DNA Nanoball Sequencing DNBSEQ™
DNA nanoball sequencing (DNBSEQ™) is a cutting-edge method for sequencing DNA that has gained popularity in recent years as an alternative to the bridge amplification method used by Illumina instruments. DNA nanoball sequencing uses a combination of nanotechnology, polymerase amplification, and fluorescent imaging to sequence DNA with high accuracy and throughput. One critical component of nanoball sequencing is the phi 29* polymerase, which plays a vital role in amplifying DNA fragments.
Like other members of the B family of DNA polymerases, Phi 29 can amplify DNA fragments with high fidelity and processivity. It can synthesize up to 70,000 bases per binding event and has robust strand displacement activity with a 3′→ 5′ proofreading exonuclease function. Phi 29 polymerase amplifies DNA fragments through rolling circle amplification (RCA). In RCA, a circular DNA library serves as a template to synthesize a single-stranded circular DNA molecule. This circular DNA molecule is then used by phi 29 polymerase to synthesize multiple copies of a complementary DNA strand. This process results in a long, branched DNA molecule called a nanoball. This nanoball contains thousands of copies of the same DNA fragment. This is in contrast to Illumina sequencing, which uses a lower fidelity polymerase and amplifies its template using bridge amplification. Both Illumina and DNA nanoball sequencing utilize the SBS method. SBS uses fluorescent imaging, where each base is detected as it is incorporated during DNA synthesis. Besides its high throughput and accuracy, another advantage of nanoball sequencing is its use of a chip containing evenly-spaced oligos. This approach is different from other sequencing technologies that use a randomly patterned flow cell (Fig 1).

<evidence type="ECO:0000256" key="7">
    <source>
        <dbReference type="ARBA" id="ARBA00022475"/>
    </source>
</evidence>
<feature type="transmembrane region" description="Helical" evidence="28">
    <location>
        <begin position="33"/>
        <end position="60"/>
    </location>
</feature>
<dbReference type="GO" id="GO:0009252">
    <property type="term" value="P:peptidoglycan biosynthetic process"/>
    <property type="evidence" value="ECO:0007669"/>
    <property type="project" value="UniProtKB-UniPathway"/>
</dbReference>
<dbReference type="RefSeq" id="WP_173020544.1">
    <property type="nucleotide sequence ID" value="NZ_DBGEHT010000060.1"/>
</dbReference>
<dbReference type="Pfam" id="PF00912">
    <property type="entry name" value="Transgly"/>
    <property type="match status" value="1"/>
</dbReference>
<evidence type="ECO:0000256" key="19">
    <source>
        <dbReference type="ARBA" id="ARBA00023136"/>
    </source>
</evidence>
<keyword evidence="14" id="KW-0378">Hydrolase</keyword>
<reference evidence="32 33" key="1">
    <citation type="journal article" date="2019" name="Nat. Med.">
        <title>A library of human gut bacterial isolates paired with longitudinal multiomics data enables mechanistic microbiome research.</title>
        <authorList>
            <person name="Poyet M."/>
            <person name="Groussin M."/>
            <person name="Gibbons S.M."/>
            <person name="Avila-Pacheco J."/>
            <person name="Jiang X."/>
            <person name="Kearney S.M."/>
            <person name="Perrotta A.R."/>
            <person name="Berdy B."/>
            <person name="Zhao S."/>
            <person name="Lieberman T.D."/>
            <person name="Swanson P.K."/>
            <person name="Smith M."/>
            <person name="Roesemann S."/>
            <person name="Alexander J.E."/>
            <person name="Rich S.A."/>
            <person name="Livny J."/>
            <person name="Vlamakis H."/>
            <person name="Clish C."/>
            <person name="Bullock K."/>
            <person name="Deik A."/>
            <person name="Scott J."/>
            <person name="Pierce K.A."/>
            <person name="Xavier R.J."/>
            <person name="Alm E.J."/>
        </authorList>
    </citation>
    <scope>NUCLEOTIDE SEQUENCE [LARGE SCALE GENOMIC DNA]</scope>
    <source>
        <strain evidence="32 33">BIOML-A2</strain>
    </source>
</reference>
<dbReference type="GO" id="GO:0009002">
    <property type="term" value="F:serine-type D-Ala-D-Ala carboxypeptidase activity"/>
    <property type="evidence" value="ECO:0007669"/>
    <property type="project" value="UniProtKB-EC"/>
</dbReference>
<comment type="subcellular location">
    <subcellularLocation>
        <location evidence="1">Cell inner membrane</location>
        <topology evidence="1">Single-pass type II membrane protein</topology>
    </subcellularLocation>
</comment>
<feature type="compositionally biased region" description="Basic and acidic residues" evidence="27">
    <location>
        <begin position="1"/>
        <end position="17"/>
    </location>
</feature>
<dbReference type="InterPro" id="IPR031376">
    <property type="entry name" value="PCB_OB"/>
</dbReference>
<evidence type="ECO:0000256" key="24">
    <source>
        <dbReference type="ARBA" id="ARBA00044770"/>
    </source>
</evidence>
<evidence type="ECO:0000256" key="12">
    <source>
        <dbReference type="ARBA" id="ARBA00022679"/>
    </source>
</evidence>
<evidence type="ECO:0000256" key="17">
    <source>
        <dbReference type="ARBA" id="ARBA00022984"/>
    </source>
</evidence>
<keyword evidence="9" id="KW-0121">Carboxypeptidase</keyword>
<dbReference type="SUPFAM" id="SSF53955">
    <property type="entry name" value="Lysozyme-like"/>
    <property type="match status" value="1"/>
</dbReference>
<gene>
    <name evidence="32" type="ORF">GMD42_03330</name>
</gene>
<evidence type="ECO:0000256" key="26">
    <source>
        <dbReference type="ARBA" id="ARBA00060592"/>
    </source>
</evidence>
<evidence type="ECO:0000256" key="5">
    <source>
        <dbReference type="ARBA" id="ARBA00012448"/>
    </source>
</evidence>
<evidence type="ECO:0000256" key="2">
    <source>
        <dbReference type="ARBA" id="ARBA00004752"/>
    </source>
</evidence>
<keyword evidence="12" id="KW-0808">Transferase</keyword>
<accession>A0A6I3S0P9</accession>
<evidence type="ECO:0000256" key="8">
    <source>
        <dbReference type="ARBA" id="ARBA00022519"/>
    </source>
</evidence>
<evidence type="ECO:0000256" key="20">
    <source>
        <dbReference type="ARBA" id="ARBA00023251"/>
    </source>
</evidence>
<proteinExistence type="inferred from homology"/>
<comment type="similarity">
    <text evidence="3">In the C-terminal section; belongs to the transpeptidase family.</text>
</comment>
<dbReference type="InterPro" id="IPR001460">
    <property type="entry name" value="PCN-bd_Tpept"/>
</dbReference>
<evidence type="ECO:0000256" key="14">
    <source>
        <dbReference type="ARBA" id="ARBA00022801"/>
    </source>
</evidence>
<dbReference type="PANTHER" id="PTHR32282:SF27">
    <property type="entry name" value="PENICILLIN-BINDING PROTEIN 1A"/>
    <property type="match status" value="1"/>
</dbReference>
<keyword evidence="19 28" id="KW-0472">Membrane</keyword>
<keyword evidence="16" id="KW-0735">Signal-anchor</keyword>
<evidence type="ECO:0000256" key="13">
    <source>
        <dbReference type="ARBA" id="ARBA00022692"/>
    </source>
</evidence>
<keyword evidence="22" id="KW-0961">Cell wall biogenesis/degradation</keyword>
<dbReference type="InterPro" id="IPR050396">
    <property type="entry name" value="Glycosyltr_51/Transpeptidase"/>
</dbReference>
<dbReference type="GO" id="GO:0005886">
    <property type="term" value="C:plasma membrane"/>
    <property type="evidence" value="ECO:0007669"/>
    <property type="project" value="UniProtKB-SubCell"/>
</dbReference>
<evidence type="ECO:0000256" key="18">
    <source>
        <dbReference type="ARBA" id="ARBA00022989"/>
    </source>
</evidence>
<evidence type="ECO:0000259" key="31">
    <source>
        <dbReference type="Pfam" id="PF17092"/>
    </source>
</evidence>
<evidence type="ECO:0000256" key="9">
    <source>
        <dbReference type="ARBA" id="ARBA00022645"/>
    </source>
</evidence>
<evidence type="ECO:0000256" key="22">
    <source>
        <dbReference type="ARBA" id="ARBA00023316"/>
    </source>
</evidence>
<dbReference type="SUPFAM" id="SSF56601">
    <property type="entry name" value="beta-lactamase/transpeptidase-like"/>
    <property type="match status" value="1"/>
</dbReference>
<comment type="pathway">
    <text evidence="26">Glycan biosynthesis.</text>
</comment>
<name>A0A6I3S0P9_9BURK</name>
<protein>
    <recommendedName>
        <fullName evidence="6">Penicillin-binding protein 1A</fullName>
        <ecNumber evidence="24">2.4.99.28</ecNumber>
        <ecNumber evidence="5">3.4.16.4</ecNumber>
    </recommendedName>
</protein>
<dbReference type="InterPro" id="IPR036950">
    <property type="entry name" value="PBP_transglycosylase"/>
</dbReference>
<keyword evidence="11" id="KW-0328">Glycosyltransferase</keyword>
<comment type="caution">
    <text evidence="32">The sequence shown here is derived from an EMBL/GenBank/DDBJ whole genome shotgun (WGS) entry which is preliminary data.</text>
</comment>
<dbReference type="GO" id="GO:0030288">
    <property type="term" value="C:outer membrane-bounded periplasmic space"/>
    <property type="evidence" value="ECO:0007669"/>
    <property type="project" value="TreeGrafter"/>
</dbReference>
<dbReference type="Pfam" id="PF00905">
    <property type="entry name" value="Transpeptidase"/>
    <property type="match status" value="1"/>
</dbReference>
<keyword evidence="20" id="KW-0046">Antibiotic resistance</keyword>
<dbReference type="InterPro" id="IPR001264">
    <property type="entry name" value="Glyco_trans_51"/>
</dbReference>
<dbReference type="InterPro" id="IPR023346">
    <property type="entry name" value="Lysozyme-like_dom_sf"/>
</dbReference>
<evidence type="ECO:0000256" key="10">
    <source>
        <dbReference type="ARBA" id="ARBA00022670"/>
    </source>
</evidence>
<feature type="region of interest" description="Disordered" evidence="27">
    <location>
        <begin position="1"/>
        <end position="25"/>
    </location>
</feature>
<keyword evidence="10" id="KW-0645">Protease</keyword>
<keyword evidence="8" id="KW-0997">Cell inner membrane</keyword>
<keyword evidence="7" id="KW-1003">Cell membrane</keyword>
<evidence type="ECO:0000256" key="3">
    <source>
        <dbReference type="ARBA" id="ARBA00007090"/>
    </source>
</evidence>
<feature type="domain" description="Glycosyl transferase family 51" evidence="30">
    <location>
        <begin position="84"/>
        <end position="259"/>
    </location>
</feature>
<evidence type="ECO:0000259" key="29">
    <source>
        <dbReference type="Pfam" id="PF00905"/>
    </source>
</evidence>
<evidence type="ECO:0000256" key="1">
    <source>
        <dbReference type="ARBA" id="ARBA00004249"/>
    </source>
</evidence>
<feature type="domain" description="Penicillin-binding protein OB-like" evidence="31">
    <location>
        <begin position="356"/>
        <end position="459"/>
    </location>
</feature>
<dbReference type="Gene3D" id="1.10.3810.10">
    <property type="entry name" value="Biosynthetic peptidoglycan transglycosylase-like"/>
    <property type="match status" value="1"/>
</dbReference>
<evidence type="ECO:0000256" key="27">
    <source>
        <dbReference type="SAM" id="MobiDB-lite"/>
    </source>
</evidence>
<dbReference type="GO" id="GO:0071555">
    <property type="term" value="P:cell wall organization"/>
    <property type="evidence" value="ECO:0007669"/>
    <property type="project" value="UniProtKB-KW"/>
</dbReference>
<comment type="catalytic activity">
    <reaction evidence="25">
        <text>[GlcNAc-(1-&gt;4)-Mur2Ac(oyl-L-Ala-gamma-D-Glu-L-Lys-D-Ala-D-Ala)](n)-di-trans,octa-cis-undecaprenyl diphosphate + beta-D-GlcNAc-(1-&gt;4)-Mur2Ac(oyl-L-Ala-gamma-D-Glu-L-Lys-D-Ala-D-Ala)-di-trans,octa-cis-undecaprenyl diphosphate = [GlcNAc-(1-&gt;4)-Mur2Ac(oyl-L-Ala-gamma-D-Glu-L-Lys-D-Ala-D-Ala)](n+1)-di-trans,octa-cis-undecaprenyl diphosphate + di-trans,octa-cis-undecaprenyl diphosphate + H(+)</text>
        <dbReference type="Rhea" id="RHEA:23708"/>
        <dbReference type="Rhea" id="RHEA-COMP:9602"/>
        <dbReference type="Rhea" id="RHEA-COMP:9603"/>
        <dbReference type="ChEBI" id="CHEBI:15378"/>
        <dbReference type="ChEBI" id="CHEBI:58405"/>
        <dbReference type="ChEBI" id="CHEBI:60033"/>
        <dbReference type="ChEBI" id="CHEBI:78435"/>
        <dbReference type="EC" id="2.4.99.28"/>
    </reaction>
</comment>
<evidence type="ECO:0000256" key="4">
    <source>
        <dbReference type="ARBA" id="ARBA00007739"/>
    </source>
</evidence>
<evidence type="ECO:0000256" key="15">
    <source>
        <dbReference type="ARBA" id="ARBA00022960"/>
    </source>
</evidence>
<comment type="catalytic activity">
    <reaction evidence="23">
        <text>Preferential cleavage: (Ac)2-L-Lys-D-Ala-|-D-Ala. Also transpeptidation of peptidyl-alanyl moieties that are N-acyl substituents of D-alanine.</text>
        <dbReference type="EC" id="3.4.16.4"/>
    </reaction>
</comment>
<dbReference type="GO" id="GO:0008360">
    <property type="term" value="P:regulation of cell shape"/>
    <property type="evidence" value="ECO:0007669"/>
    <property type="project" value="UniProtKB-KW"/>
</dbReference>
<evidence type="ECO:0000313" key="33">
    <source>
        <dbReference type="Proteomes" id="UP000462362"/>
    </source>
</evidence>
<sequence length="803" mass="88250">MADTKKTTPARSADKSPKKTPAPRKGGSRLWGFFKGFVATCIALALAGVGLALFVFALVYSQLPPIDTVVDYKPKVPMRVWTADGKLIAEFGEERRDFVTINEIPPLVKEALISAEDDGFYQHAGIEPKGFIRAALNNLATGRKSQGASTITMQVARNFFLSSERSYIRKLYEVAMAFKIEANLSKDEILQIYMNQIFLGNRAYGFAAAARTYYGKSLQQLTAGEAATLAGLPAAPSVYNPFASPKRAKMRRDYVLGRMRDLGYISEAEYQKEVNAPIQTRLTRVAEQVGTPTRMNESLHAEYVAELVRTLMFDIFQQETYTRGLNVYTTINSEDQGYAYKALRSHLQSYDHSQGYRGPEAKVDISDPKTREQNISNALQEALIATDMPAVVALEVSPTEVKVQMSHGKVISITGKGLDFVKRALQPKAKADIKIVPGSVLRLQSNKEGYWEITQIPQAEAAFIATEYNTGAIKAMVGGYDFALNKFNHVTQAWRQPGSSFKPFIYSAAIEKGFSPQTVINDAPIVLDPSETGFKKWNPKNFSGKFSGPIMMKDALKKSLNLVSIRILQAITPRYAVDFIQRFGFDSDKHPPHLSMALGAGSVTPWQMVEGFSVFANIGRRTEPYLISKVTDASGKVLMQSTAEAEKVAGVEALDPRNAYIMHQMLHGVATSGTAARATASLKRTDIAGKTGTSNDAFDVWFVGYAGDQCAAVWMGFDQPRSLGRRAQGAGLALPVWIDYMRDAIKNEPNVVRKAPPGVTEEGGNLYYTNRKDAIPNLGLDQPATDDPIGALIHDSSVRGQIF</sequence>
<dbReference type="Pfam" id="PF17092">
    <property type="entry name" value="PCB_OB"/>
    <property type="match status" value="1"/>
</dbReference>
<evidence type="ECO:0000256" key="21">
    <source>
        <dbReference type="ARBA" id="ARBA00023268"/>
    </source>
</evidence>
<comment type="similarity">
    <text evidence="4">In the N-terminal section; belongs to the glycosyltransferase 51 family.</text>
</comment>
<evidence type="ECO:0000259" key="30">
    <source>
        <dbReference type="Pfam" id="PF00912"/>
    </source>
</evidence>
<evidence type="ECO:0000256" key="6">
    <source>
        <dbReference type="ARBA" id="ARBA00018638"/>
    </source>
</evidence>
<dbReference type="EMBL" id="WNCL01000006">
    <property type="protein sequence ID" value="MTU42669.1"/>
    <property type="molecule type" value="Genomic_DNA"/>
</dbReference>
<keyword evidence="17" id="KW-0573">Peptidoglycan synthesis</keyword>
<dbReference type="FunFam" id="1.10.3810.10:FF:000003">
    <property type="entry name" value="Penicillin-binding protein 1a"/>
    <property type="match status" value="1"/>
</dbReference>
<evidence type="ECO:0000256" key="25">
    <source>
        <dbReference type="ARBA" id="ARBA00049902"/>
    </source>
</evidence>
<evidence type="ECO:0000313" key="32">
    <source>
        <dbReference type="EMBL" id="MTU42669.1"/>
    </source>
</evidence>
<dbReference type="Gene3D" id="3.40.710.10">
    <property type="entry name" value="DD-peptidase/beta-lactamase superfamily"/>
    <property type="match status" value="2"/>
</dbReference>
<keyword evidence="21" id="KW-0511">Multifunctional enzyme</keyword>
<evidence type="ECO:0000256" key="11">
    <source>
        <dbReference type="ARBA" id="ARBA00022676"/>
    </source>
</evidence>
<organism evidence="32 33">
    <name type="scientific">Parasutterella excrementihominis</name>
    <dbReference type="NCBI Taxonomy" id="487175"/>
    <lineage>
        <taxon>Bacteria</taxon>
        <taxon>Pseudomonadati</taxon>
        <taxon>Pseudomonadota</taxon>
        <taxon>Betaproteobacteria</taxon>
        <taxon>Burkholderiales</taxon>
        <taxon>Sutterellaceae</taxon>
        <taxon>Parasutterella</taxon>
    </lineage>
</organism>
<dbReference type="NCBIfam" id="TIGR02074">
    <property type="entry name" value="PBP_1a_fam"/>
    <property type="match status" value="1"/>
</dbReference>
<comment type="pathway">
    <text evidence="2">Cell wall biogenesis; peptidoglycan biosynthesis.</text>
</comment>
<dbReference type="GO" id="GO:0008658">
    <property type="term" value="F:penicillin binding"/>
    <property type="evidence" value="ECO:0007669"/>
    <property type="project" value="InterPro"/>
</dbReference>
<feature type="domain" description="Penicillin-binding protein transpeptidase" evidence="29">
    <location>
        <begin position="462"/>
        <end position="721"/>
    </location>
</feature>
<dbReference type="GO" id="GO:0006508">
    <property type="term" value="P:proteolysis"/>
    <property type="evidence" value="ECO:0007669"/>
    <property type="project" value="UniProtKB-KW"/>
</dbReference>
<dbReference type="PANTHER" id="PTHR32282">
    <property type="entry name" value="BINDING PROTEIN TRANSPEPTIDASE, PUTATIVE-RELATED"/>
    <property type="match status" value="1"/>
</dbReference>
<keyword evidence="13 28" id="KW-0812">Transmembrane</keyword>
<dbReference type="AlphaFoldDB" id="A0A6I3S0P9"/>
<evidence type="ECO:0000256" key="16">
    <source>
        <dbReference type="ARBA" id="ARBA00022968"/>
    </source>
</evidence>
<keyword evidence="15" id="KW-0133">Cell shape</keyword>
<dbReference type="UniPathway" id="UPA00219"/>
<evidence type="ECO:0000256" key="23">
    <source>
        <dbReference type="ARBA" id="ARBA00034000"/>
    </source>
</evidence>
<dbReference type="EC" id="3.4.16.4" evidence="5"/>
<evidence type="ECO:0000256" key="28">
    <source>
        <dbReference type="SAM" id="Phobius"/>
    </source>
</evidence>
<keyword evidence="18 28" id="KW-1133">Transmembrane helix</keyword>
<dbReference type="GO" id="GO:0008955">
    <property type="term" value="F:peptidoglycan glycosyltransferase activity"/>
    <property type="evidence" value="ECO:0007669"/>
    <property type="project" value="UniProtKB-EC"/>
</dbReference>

Technologies that use randomly patterned flow cells, like Illumina, tend to have areas on the flow cell with overcrowded clusters (over-clustered). For example, after the library solution is added, the library gets bound to the front portion of the flow cell. Then, the library concentration decreases as it flows to the back of the flow cell. In other situations, if the flow cell is overloaded (the picomolar concentration is too high), over-clustering occurs throughout the flow cell. Overcrowding can lead to multiple clusters being mistaken as a single cluster. This often results in noisy signals and drops in Q30 scores.
In conclusion, nanoball sequencing is an innovative technique for sequencing DNA that utilizes phi 29 polymerase to amplify DNA fragments through rolling circle amplification. Using a chip with evenly spaced oligos offers several advantages over a randomly patterned flow cell, including improved accuracy and coverage of the sequencing data. As sequencing technologies continue to evolve, nanoball sequencing is poised to become a powerful tool for genomics research and clinical applications.
*Phi 29 is not used by Illumina’s sequencing by the synthesis (SBS) method.